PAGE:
Notes from the Field: Notes from the Field Integral Leadership for Sustainability

Erik Möller

Emil Möller

Erik Möller

“Integral Leadership for Sustainability”
held 4-9 Aug 2009 in the Netherlands.

From the ExperienceIntegral website:

Are you awake?
Are you on a mission?
Do you have a big ego and an even bigger heart?
Are you an emerging leader?

You are an emerging leader if you are striving to offer your best to the world by challenging yourself to keep expanding your consciousness, while at the same time deepening your connection with self, other and kosmos. Your specialised field of evolving leadership could range from science to politics, arts to organizational development, to all of these or none of these. Leaders come in all shapes and sizes. But what makes a great leader is a big vision combined with a grounded awareness of self, surroundings and the desire to act.

This review addresses the seminar on ‘Integral Leadership for Sustainable Evolution’ held in Venwoude, Netherlands, August 4th through 9th 2009. The trainers were Clint Fuhs, Barrett C. Brown, Irini Rockwell, Sydney Leijenhorst, Jesse McKay, Pelle Billing, Valentina Tassone, Rik Hoevers and Anouk Brack.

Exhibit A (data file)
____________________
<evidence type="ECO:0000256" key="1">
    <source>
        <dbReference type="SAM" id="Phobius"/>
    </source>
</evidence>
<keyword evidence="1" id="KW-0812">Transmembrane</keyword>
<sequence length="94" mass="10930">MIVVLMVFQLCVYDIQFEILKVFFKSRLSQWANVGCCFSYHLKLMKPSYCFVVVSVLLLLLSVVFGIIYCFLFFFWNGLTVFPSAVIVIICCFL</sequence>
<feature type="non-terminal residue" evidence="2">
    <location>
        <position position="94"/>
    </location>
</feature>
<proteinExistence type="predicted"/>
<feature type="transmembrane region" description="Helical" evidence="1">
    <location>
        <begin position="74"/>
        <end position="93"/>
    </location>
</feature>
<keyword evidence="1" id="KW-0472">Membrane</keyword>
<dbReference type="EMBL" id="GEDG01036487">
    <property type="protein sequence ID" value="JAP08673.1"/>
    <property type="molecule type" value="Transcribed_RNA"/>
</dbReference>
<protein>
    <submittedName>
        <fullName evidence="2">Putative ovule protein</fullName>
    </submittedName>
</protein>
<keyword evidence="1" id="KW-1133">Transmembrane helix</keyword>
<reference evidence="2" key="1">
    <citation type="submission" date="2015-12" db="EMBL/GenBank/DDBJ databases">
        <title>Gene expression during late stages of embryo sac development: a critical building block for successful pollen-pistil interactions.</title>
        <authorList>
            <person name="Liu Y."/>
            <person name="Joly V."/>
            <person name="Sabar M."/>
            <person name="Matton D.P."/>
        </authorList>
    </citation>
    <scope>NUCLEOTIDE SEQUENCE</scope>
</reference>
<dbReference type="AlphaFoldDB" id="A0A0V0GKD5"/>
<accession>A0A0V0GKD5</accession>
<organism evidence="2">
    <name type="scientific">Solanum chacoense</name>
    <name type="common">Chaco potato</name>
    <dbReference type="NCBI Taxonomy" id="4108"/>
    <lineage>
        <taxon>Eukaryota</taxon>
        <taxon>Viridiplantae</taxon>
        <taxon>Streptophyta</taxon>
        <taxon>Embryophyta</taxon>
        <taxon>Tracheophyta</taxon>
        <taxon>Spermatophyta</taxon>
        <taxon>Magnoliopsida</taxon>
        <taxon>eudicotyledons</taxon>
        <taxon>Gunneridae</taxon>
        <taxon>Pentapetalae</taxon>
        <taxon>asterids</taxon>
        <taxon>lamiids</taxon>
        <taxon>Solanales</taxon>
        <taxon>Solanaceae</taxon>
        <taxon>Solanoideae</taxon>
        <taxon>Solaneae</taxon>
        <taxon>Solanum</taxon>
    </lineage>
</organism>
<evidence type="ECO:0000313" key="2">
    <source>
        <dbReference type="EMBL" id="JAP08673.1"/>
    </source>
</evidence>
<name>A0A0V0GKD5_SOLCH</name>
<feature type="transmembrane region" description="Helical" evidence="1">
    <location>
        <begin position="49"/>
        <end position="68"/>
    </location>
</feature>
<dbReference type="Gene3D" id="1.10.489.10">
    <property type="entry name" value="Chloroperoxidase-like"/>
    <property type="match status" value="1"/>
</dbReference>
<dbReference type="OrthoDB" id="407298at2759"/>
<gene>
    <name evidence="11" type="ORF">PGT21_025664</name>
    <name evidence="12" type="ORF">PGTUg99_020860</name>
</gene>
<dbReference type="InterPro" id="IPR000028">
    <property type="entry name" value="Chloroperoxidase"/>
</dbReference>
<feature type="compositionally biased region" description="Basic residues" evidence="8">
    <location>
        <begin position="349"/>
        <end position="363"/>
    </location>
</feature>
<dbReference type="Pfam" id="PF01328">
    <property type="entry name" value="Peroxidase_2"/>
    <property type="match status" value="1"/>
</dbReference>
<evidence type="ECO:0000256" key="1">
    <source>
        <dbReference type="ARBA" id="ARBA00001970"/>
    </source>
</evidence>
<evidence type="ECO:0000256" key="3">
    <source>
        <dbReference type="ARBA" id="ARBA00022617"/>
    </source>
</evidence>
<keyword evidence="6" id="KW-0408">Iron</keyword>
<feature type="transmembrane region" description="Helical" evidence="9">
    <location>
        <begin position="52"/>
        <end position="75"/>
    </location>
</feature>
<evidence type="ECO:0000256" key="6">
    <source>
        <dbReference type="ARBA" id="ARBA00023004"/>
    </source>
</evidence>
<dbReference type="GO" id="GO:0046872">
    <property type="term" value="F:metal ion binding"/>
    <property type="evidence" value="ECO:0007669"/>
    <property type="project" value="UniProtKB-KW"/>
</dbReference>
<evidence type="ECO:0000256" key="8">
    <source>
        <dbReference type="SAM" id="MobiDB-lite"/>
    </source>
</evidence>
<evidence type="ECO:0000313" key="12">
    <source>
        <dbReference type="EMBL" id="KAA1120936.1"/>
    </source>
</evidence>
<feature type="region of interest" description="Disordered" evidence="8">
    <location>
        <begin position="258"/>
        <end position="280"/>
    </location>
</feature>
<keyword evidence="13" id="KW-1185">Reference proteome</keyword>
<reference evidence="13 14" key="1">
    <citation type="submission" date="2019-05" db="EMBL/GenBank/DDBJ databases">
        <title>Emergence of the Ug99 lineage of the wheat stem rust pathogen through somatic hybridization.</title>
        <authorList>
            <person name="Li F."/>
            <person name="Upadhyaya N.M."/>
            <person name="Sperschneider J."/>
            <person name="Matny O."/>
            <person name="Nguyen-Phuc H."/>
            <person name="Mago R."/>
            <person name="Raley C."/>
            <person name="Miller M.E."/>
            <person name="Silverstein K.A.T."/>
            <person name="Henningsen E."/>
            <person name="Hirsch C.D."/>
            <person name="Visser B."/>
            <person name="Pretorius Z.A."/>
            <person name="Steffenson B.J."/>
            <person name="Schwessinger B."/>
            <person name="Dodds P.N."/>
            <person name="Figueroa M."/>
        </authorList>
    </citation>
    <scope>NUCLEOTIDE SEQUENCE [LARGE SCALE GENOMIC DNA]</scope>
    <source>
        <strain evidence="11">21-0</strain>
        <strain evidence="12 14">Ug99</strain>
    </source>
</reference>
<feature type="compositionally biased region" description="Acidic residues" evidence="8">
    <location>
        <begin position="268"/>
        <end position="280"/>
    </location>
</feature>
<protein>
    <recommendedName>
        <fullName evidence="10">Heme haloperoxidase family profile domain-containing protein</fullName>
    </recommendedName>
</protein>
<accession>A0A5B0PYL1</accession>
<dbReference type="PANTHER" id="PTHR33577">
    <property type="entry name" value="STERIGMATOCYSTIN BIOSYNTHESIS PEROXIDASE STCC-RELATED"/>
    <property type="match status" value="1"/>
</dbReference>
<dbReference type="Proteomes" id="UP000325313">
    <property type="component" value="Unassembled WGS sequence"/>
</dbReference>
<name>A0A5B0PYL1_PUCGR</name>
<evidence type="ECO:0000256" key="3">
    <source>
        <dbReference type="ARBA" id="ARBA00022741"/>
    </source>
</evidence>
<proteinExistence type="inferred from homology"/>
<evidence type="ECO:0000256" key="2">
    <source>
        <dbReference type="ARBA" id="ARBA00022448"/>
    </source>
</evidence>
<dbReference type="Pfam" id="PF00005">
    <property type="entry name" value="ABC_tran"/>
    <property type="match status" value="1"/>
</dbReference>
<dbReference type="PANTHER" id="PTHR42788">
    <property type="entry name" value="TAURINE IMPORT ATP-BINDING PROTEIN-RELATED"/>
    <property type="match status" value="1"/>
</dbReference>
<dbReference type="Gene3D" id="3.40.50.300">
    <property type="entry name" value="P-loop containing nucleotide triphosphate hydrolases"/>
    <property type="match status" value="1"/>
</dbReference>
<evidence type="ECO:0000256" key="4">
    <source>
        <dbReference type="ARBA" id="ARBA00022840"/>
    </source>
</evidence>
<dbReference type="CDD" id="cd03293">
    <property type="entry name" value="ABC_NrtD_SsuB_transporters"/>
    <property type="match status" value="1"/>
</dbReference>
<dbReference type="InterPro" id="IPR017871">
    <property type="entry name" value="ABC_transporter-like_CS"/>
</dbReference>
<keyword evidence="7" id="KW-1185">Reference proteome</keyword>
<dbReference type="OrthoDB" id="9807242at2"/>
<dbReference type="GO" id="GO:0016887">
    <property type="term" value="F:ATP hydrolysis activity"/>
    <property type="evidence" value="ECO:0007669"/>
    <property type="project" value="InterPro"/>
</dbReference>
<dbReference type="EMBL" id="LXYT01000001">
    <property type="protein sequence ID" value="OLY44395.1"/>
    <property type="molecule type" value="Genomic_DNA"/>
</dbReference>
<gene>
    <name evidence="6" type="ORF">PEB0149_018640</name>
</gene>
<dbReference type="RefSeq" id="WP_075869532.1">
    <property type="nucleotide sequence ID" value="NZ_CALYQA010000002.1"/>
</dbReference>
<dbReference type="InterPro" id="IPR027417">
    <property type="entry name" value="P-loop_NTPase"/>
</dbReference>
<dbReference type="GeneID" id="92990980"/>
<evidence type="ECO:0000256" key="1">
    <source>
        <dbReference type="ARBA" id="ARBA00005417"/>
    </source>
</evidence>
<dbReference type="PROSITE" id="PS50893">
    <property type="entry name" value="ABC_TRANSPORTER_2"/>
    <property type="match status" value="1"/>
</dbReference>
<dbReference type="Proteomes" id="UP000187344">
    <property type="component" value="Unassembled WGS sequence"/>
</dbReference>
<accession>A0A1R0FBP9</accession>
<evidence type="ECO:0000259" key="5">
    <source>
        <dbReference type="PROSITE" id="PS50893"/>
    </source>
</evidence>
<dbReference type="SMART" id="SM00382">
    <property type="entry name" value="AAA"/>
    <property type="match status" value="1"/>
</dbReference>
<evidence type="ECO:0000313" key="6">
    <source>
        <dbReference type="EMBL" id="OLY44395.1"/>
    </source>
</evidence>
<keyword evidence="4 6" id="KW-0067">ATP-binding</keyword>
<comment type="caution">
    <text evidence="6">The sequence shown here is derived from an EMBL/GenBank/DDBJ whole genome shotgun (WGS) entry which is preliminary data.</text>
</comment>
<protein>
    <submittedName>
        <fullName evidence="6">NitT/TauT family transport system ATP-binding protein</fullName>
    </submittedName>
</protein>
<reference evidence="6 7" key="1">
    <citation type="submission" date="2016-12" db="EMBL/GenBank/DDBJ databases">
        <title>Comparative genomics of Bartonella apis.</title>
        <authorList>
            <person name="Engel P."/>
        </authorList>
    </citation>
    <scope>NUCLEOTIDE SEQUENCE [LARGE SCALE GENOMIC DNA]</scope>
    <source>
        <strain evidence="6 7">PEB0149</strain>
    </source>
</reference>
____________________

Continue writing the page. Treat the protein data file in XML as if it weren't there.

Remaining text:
Follow up details on and 
Read all articles on leadership and sustainability and watch the videos of the event at

This review will be limited to some personal observations. The main reason is that the corresponding upper left quadrant often is left out in reviews in academia, which leads to ineffective ways of addressing issues that formally are addressed.

The sheer fact that a seminar with this working title was organized and found resonance amongst some 25 participants gives hope that forces serving the common good are gaining strength. The initiators have my deep respect.

Some observations:

1. As far as I know, no ‘before and after’ study has been conducted on the motivation regarding the subject matter of seminars and the like in the field of sustainability. This comes as no surprise, since such qualitative interior oriented studies are out of line with the bulk of academic research.

This is an important and often overlooked, if not ignored, dimension of the slow progress being effectuated regarding the subject matter formally addressed. It could be argued that academic studies have limited impact on policy makers in the field of sustainability. This leaves out the impact of academics themselves as actors in other domains, like the media, public debate, the political domain as well as in roles they play in the corporate and NGO domains.